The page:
Cathy Cassidy explains how and why she chose to tackle the delicate topic of cyberbullying in her latest book, Sweet Honey…
I’ve been wanting to write about the subject of cyberbullying for a while.
I used to be a teen mag advice columnist, and my readers still see me as a kind of unofficial agony aunt so the issue is one I’m very much aware of. Readers, parents and even teachers have all asked me to write about cyberbullying, and as I planned out the Chocolate Box Girls series I knew the theme was perfect for Honey’s story.
Cyberbullying allows that teen cruelty to grow stronger still; it gives it oxygen, fans the flames
Far from home and forgotten by most of her old friends, Honey has to make a fresh start and chooses a social networking page (‘SpiderWeb’) to stay in touch with her sisters back home. As she settles into life in Australia, new friends begin to add themselves to her page, too; but when spiteful, cruel messages and images begin to appear, she knows she is being hacked and realizes that not everyone on her SpiderWeb page is quite what they seem. The story is about trust and friendship and taking responsibility for past mistakes… but it also makes some important points about staying safe online. Online friendships are a part of life for teens now, and teens are the age group least likely to have strong security settings on social networking pages; that has to change.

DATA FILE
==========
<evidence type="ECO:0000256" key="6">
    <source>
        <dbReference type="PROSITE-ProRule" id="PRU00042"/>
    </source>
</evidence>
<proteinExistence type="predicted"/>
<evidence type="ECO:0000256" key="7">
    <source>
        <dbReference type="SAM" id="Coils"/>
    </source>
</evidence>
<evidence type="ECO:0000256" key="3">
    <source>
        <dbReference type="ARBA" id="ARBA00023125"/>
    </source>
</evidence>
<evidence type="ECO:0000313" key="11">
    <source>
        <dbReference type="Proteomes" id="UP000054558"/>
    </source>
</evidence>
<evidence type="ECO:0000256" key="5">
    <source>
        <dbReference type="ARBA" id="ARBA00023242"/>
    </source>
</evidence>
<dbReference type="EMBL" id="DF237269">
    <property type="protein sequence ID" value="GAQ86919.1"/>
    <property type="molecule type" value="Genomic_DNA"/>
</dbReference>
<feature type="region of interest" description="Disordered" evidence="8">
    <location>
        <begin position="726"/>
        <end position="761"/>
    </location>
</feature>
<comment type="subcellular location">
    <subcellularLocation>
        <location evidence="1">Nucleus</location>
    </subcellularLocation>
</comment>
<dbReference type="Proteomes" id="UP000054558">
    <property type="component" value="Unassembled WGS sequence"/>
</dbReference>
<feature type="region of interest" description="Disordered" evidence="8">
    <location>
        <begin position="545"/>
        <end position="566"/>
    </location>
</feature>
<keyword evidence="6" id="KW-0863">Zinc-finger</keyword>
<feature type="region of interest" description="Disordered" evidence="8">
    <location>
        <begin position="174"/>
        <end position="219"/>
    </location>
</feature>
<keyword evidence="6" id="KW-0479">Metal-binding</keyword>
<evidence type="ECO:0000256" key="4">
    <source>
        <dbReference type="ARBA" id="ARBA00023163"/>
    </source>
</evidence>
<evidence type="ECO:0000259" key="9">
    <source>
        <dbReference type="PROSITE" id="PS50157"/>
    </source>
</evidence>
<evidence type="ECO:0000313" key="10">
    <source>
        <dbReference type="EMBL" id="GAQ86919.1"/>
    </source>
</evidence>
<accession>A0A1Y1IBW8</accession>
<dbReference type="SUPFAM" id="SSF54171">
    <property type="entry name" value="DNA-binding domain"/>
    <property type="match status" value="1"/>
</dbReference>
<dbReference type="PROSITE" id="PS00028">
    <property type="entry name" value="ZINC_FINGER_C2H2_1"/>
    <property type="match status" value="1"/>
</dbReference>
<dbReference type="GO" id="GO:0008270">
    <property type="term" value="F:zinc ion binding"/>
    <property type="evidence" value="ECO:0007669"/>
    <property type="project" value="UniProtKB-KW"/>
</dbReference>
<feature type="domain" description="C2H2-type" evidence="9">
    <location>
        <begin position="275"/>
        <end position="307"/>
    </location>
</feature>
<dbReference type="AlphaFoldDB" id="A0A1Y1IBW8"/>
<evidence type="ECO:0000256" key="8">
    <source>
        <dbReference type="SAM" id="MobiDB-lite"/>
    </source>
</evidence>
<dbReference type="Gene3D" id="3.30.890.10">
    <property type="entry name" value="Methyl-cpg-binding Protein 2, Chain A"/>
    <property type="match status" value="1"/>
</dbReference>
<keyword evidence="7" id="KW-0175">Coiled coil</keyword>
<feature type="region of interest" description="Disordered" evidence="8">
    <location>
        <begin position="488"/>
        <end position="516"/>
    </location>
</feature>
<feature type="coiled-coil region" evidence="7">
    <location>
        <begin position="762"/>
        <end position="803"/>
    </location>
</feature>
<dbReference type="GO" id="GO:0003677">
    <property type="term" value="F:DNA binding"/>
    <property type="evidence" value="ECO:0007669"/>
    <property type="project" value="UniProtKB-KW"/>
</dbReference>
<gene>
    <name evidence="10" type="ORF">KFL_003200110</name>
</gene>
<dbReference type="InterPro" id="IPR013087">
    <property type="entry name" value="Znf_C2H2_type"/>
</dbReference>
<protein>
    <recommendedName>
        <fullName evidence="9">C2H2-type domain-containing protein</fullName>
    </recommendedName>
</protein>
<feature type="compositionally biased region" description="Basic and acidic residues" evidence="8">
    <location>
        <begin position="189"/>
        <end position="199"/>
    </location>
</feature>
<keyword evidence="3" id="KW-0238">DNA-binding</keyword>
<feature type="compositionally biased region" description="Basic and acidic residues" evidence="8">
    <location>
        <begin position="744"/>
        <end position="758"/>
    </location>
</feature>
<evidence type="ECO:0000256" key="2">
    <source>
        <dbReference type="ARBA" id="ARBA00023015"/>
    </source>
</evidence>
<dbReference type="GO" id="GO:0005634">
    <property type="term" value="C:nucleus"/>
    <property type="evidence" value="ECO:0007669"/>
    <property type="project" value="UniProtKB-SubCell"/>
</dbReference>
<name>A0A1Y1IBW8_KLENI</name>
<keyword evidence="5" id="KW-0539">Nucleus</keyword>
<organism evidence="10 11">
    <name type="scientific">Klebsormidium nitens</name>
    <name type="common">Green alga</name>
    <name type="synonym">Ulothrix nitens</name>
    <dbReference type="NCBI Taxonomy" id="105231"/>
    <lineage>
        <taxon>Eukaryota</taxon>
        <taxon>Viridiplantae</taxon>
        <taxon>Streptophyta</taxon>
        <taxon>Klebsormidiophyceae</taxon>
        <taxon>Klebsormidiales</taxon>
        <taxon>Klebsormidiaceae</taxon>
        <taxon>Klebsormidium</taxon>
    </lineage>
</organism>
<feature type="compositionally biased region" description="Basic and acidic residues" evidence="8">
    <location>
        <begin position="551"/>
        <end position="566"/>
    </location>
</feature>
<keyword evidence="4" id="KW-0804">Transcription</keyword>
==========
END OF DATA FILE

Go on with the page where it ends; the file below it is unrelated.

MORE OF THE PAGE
Bullying has always been an issue for the age group I write for, but now that bullying can no longer be left behind at the school gate. Online trolls and bullies can reach you wherever you are, can get right inside your home and plaster your page walls with vitriol and hate, then turn around and claim it was all a joke. Some sites offer anonymity, too, which makes life easier still for the bullies; some, like Ask.fm, have been banned in other countries, and we need to look at whether allowing them to continue here is really about free speech or more about profit. How many teenagers have to be pushed to the point of suicide before we are willing to stand up and protect them?
Growing up is a tough time, a time when we are trying to work out who we are, what we believe in, what matters to us. It is also a time when we need very much to fit in, to be accepted, to be understood, and that’s why bullying hurts so much. Cyberbullying allows that teen cruelty to grow stronger still; it gives it oxygen, fans the flames… and for the victim, there is no escape. I’d like to see cyberbullying discussed in schools and taken seriously as a problem that is harming our young people in ways we have never seen before. I’d like to see stronger security options on social networking sites and greater penalties for those who are reported as trolls or bullies. We need to change the way online cruelty is viewed; we need to make it unacceptable.
If Sweet Honey can open up the conversations about online safety with young people in and out of school, perhaps that can be a starting point… after all, if rebel-girl Honey can fall victim to cyberbullying, anyone can. And that, really, is the whole point…
Cathy Cassidy, for Waterstones.com/blog